Independent Contractor vs Employee: one classification will prevent you from getting benefits
If you are injured on the job in Tennessee, you may be entitled to workers compensation benefits. However, only “employees” are entitled to benefits under the Workers Compensation Act. Some employers attempt to classify their employees as “independent contractors” to avoid having to pay workers compensation benefits to those injured on the job. Therefore, when there is an on-the-job injury, it is crucial to determine whether you are an employee or independent contractor.
Most people know whether they are an employee or independent contractor, yet it is fairly common for the courts to have to decide whether an injured worker was an employee or an independent contractor. Why is it a big deal if your employer classifies you as an independent contractor when you are really an employee? Employers do not have to have workers compensation insurance coverage for independent contractors.
It is a widespread problem in Tennessee for employers to incorrectly classify their employees as independent contractors to avoid having to pay for workers compensation insurance coverage. As you can imagine, once there is an injury on the job, it is typically an employer arguing that someone is an independent contractor rather than an employee, and not entitled to benefits. On the other hand, it is typically the injured worker who is arguing that he/she is an employee, not an independent contractor, and therefore entitled to workers compensation benefits.
If you have been injured on the job and are not sure if you are an employee or independent contractor, there are certain factors to take into consideration that will help the courts determine whether you are entitled to benefits. Some of the questions that will be asked to determine whether you are an independent contractor or an employee will include:
- How are you paid – do you get a salary/wages or are you paid per job?
- Who controls the workplace?
- Who has the authority to hire/fire workers?
- Who furnishes the tools used to complete jobs?
- Who schedules your hours and when you arrive/leave work?
- How much freedom do you have over your workplace?
If you get paid per job you complete, control your own work hours, bring your own tools to complete jobs, have freedom over when you begin and complete jobs, have the authority to hire and fire helpers to complete jobs, and have freedom over how jobs are completed, you are likely an independent contractor.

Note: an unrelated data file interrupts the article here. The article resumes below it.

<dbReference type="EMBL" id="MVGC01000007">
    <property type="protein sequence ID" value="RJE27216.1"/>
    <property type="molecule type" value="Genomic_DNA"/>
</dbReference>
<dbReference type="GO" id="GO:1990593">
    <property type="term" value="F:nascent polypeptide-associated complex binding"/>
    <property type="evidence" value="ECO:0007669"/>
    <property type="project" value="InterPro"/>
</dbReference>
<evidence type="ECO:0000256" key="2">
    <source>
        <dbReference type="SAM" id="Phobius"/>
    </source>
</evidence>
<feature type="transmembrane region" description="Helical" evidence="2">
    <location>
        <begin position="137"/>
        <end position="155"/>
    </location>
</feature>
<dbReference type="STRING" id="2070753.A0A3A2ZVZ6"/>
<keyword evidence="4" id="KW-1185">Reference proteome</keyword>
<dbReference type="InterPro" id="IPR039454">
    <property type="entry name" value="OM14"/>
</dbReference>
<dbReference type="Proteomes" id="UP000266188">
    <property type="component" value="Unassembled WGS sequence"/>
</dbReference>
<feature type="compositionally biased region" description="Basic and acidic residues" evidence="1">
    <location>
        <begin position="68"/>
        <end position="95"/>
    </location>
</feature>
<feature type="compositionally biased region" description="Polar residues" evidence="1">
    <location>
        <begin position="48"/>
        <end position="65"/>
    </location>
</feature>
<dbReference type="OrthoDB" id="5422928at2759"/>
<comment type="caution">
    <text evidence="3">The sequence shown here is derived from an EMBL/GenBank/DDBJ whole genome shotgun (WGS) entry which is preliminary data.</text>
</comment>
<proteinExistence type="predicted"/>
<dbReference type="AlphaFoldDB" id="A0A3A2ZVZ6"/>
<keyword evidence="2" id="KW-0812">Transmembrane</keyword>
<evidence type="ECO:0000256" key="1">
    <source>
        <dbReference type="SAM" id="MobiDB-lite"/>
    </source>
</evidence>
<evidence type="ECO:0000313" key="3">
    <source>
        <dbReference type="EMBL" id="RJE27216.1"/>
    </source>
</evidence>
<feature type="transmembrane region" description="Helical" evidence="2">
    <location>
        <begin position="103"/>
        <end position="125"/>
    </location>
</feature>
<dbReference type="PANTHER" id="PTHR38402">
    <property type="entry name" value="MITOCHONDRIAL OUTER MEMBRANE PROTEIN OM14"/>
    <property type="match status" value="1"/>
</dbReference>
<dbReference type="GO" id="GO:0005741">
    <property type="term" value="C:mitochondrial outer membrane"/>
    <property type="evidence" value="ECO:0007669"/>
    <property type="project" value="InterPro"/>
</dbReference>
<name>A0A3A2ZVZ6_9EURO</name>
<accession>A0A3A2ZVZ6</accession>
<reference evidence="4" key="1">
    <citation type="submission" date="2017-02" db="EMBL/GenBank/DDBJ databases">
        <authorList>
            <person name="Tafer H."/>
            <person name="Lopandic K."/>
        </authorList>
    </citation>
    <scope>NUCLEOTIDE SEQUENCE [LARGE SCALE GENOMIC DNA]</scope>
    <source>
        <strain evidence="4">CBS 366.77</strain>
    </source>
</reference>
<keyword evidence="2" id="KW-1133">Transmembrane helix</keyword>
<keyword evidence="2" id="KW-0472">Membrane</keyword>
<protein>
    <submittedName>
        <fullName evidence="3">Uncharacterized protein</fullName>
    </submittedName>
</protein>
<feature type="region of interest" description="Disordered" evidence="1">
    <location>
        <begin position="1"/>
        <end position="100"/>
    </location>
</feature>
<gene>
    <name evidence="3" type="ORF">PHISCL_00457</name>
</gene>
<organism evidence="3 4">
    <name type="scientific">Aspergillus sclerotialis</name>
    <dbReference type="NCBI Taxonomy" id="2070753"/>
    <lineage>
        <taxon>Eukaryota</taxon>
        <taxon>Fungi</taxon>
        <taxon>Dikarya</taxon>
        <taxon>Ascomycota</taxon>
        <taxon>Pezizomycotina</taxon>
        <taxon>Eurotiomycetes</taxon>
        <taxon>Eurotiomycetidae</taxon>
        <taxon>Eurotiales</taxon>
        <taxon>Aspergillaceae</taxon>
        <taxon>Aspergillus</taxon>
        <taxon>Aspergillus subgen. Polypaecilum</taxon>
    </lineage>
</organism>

On the other hand, if you have very little freedom over how to complete tasks and the hours you work, you are not able to hire or fire workers, your employer provides the tools necessary to complete your job, and you receive consistent wages or a salary, you are likely considered an employee and are entitled to workers compensation benefits.
You will also need to determine how many employees your employer has. In Tennessee, if a business has four or less employees, then it does not need to have workers compensation coverage for its employees. However, if the business has five or more employees, not including independent contractors, then the business becomes responsible for having workers’ compensation coverage in place for its employees.
This includes even part time and seasonal employees. If your employer is denying you workers compensation benefits and claiming it is because they have too few employees, and you believe your employer has at least 5 employees, then contact a workers’ compensation attorney because you may be entitled to benefits for your on-the-job injury.
Just because your employer tells you that they consider you an independent contractor does not mean you truly are an independent contractor! If you have been injured on the job and your employer told you that you are not entitled to workers compensation benefits because you are an independent contractor, speak with a knowledgeable workers compensation attorney to see if you are in fact entitled to benefits.